India's Maternity Law is Progressive But Can Hurt Women: Here's What Govt Can Do
When the Parliament passed the Maternity Benefit (Amendment) Bill, 2016, into law on March 9, 2016, many women across social media platforms praised the move, especially one provision-increasing paid maternity leave from 12 to 26 weeks. Many spoke of how India was now on par with Norway and Canada in passing a progressive piece of legislation, which would encourage more women to further their professional careers.
Having said that, recent surveys paint a somewhat different picture.
According to a recent survey by TeamLease Services, a leading recruitment and online job portal in India, the provision of extending paid maternity for women for 26 weeks with employers bearing the entire cost, could result in job losses and discourage small businesses, micro-small and medium enterprises (MSMEs) and start-ups. The figures are quite depressing.
An estimated 1.1 million to 1.8 million women could lose their jobs across sectors like real estate, aviation, education, retail, tourism, e-commerce, information technology and IT-enabled services, and banking, among others in the current financial year.
The survey was conducted among 300 companies across the above sectors. Across all sectors, meanwhile, the job loss figures count extends up to an estimated 10-12 million.
Another survey by LocalCircles, an online citizen engagement platform, also found similarly dismal figures. Among the 2987 respondents it reached out to in the small business and start-up community, 11% said that they only hired male employees in the past year since the law came into effect.
More importantly, 43% of the respondents admitted to hiring more male and fewer female employees. What these surveys describe is the unintended consequences of the maternity law, one of which is a potential drop in real wages for women.
There is an unfortunate bias against women that has already crept into employers in these sectors. In a country, where women labour force participation hovers around the 25% mark as per data available with the International Labour Organisation (ILO) and the National Sample Survey Organisation (NSSO), this is discouraging. Delve further into the data on the formal sector put out by the ILO, and one can find that it employs less than 5% of female workers aged 15-49.
Thus, the new maternity law only covers the supposed privileged few working in the organised sector, leaving out millions from its purview. More importantly, it shows that MSMEs and start-ups aren't too inclined to hire women, especially those in their child-bearing years since the cost of paying their salary over a six-month period without any output is too prohibitive. Large companies meanwhile have largely backed the new law since they can absorb these costs.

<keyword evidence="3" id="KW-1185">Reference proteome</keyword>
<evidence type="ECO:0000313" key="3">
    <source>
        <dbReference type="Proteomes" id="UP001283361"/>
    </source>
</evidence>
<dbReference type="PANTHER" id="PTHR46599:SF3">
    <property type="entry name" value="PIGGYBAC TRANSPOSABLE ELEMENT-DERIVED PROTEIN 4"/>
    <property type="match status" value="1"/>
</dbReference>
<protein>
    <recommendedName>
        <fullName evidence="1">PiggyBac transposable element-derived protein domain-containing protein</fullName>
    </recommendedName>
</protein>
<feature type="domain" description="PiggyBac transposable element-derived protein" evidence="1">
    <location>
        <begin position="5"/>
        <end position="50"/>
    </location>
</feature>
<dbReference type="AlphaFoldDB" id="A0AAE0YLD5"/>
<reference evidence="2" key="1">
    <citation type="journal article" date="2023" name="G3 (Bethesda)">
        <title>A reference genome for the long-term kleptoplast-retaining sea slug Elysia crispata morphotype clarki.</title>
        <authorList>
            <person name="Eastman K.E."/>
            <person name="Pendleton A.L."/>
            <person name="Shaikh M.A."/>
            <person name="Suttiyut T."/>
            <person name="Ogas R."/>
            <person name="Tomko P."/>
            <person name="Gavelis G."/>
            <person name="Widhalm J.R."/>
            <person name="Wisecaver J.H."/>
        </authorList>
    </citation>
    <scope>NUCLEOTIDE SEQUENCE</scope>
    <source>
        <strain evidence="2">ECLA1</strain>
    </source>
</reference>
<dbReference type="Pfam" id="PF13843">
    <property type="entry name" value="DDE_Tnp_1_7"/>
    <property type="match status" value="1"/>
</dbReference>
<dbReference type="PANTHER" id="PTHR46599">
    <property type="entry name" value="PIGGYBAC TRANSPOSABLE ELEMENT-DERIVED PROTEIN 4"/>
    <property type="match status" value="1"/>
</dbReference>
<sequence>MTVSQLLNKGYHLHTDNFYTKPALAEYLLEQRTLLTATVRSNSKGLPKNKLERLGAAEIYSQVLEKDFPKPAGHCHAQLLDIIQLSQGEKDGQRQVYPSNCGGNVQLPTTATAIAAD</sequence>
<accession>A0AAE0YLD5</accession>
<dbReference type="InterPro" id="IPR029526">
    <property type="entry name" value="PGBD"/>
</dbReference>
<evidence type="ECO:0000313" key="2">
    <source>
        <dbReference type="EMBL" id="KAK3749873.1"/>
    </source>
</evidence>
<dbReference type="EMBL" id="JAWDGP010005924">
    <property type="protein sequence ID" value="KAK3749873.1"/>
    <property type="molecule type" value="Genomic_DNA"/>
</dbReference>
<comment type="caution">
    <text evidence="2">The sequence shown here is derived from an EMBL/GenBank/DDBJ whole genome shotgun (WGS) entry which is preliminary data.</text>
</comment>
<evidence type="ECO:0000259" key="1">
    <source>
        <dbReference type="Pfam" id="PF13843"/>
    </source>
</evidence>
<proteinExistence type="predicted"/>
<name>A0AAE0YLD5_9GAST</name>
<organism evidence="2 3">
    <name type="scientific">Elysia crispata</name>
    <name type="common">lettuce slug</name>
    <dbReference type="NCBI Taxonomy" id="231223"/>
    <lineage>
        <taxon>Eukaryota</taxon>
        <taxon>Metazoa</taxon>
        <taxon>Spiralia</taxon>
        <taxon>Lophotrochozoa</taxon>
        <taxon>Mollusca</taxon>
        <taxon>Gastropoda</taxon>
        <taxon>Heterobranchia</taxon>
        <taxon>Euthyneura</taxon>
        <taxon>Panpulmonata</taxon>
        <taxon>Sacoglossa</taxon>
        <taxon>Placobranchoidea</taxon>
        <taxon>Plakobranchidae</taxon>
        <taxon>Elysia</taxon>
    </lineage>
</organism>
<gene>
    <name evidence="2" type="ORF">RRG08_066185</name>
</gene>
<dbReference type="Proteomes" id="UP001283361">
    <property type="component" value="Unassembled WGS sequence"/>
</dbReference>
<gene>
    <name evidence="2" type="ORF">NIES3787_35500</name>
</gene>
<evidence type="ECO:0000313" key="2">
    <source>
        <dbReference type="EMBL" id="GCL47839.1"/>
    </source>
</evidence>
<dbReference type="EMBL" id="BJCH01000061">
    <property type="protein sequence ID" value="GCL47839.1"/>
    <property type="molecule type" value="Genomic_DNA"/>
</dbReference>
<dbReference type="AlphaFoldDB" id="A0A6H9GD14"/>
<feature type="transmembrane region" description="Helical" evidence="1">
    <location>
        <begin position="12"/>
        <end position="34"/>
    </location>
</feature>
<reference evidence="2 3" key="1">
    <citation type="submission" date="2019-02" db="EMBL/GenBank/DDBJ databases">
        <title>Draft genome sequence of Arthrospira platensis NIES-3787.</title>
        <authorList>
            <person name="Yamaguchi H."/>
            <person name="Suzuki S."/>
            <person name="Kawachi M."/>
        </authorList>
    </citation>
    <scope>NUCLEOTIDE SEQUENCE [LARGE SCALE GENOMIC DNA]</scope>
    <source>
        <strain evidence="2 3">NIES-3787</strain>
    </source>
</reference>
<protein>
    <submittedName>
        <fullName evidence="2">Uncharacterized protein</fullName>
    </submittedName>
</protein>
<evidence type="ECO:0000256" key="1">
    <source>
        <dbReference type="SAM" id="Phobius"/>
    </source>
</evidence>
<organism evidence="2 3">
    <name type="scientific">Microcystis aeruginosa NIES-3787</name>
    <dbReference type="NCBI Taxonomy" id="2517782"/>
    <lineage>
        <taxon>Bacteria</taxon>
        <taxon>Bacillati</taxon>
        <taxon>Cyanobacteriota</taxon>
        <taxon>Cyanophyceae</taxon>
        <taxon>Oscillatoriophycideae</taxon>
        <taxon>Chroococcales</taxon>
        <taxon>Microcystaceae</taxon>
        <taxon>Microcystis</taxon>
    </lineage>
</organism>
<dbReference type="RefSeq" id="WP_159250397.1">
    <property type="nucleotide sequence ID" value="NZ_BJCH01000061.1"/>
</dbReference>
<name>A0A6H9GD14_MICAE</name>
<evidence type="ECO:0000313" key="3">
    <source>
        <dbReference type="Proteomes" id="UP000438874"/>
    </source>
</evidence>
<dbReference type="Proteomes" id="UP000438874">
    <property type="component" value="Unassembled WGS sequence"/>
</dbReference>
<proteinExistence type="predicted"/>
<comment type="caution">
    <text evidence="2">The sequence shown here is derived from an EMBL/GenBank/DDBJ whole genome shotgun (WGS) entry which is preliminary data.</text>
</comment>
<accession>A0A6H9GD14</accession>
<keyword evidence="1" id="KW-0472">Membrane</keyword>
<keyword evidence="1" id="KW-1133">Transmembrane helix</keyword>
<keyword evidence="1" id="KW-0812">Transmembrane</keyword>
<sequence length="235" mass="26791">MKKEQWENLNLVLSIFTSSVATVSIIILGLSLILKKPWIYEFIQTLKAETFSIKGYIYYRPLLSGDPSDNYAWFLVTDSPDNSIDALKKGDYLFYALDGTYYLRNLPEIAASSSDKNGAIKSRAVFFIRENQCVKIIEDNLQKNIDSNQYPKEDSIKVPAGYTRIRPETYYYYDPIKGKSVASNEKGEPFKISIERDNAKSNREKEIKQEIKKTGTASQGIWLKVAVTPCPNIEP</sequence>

Yes, there is gender discrimination in many Indian companies, but such a law may only further encourage it instead of enabling women from furthering their careers.
In a scathing critique of the new law, Rupa Subramanya, a Mumbai-based commentator and researcher on economic policy, makes a very pertinent point about how the Indian economy is not in a position to offer generous maternity leave benefits, unlike say Norway or Canada.
"Countries with generous social protections today most definitely did not have those while they were developing in the 18th and 19th centuries. The best route to strong social protections is through rapid economic development which both creates the infrastructure and tax base as well as the demand for more generous benefits.
Legislating generous benefits in a still-developing country is putting the cart before the horse and is sure to fail. All that will happen are more frustrated women unable to find work, employers unwilling to hire women, and more non-compliance and non-enforcement of existing laws for a state that is already stretched thin trying to do far too many things with too few resources," she writes for ToI.
With the law in place, however, here are few changes the government could consider:
1) State intervention: Governments could share the cost of paying for maternity leave with an individual employer. Meanwhile, countries like Brazil, Russia and South Africa have adopted a model whereby maternity leave is funded through their respective social security systems. As per a 2014 ILO report, only one-fourth of the world's nations mandate employers to pay the entire cost of its women employee's maternity leave.
2) Another popular model is paying a proportion of the salary for the stipulated six months or paying the entire salary in certain months to offset the costs small companies bear.
3) Governments could offer small businesses and start-ups religiously abiding by the new maternity law with tax breaks or other such economic incentives.
Going by data available with the ILO, it is clear that countries around the world are moving towards a model where both the state and employer share the cost and the social security model while shifting away from a model where the employer has to bear all the costs.
Yes, India needs a progressive maternity leave policy but not at the cost of companies that hire the women.
(Edited by Gayatri Mishra)